Friday, September 12, 2008

"The Truth War"

I highly recommend almost every book I read. This book, however, does not fall into that category.

John MacArthur, in The Truth War, certainly has much good to say. As is typical with MacArthur, he doesn't pull any punches. MacArthur stresses the importance of biblical truth being objective as opposed to subjective. Biblical truth is determined by God, not by human feelings.

MacArthur rightly criticizes the postmodern view of truth, which suggests that truth is ultimately unknowable. Postmoderns, instead of seeking truth, stress a warped humility that suggests that truth is beyond us. What this leads to is relativism and subjectivism.

In talking about postmodernism's seeping into churches, MacArthur speaks out against the false teachings of Brian McLaren. McLaren has written several books from a theologically postmodern view. His most well-known work is entitled A Generous Orthodoxy. MacArthur correctly criticizes McLaren for his refusal to stand up for the truth of the core doctrines of the Christian faith.

MacArthur also describes emerging churches, which are generally churches that adhere to postmodern thought.

Most of what MacArthuer writes needs to be said. For that, I appreciate this book.

The problem with The Truth War is that it seems somewhat repetitive and redundant. I could have read the first two chapters and that would have been enough. The remainder of the book seems to rehash what has already been said, while adding a few more details.

If you have studied postmodernism before, then don't bother with this book. If you have not looked into the problems with postmodern thought, then I recommend that you check this book out of your local library and read the first two chapters. That will be enough.


Eric said...


I accidentally rejected your comment after I read it. Sorry about that. I would be interested in reading a good book on the emerging church.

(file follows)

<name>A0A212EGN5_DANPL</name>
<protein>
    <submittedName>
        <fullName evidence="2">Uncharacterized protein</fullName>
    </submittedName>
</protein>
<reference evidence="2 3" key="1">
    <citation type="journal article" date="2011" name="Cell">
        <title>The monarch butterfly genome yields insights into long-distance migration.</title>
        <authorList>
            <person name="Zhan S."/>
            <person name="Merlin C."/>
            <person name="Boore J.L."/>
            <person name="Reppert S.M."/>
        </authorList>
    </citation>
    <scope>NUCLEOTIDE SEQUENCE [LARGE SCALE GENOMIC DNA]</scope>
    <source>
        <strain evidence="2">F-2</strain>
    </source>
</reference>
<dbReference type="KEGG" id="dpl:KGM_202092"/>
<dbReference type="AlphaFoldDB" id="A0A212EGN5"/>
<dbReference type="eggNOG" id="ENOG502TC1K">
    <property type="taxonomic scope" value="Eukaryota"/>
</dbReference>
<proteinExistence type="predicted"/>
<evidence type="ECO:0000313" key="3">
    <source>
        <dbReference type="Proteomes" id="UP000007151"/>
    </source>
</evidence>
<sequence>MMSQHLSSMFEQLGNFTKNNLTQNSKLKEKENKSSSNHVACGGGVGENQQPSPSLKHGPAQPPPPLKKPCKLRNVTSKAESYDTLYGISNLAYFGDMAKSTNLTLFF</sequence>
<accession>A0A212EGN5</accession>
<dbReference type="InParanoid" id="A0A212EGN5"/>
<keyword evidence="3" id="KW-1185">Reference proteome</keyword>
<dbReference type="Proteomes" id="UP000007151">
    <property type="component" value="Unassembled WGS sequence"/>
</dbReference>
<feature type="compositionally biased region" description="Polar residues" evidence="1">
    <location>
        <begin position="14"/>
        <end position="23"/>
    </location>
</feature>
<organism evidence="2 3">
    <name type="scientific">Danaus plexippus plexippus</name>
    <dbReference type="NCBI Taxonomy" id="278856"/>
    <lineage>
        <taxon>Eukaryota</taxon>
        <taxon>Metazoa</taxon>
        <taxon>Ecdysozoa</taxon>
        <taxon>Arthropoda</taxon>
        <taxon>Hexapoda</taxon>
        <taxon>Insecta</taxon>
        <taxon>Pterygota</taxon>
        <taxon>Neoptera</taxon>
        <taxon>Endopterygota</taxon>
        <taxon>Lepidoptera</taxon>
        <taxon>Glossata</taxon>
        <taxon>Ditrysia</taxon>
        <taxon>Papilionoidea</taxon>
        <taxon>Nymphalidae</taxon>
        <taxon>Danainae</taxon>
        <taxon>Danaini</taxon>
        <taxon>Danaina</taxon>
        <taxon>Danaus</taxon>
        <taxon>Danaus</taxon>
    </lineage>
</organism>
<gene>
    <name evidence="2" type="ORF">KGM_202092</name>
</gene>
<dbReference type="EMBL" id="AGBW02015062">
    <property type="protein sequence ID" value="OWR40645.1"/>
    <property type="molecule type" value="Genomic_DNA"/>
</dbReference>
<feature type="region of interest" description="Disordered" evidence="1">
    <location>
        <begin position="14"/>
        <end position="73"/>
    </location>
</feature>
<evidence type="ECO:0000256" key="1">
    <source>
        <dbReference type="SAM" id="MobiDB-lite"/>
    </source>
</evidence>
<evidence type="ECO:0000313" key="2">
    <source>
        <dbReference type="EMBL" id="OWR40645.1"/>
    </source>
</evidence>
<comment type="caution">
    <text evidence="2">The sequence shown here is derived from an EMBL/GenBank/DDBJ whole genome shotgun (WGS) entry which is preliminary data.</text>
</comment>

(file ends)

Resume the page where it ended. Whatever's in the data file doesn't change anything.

As for McLaren, Although I have not read of his books all the way through, I have read enough to question whether or not he is even a Christian. I don't see how someone can doubt what he doubts and not do damage to the church.

Alan Knox said...


I would recommend that you begin with Scot McKnight's lecture "What is the Emerging Church?" The lecture was given in October 2006 at Westminster Theological Seminary. The link above is to a transcript.

Like I said, I do not agree with everything that McLaren says. However, he's asking some questions that Evangelicalism is ignoring - for the most part. Instead of addressing his questions and concerning, he is labelled a heretic or a postmodern and readily dismissed.

As McKnight explains, McLaren does not represent the "emerging church". In fact, he stands at one extreme of the "emerging church".

Specifically, McKnight begins by saying that we must let a "movement" define itself. Instead of listening to how the "emerging church" defines itself, many Evangelicals define the "emerging church" using terms that the "emerging churches" would not agree with. That is very unhelpful - a straw man fallacy. (By the way, MacArthur is not the only author to do this.)